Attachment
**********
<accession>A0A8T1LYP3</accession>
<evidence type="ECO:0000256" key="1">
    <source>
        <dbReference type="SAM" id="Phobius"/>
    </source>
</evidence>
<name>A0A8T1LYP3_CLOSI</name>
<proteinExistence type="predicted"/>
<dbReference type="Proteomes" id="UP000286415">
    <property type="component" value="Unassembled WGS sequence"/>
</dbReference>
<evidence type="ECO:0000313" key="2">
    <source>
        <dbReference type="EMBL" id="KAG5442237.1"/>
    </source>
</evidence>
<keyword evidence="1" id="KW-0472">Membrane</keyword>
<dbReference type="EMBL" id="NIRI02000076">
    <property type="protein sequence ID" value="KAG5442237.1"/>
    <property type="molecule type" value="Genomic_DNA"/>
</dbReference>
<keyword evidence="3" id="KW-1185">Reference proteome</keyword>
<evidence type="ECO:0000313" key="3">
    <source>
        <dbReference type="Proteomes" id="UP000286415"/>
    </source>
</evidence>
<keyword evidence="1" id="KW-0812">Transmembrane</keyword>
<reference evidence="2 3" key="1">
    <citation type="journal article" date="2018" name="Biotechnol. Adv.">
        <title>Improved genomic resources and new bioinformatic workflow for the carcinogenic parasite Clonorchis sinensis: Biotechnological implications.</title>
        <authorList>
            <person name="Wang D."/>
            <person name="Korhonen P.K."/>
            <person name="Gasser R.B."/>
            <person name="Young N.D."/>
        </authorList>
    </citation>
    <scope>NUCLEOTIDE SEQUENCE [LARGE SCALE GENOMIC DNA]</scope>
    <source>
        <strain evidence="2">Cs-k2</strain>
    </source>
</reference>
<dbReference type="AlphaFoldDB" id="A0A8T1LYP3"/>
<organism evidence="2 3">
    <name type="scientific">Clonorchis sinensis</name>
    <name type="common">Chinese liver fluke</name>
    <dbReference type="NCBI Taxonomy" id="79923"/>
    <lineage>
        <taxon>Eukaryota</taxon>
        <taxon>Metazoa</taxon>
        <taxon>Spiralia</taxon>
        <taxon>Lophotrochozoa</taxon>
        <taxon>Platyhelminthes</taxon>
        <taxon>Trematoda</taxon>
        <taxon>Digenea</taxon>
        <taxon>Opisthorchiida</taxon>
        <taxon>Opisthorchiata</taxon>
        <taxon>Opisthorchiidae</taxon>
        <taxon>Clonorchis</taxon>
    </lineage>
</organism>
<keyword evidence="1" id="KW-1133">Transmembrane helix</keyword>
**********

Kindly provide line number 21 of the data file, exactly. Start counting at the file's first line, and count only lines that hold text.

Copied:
</dbReference>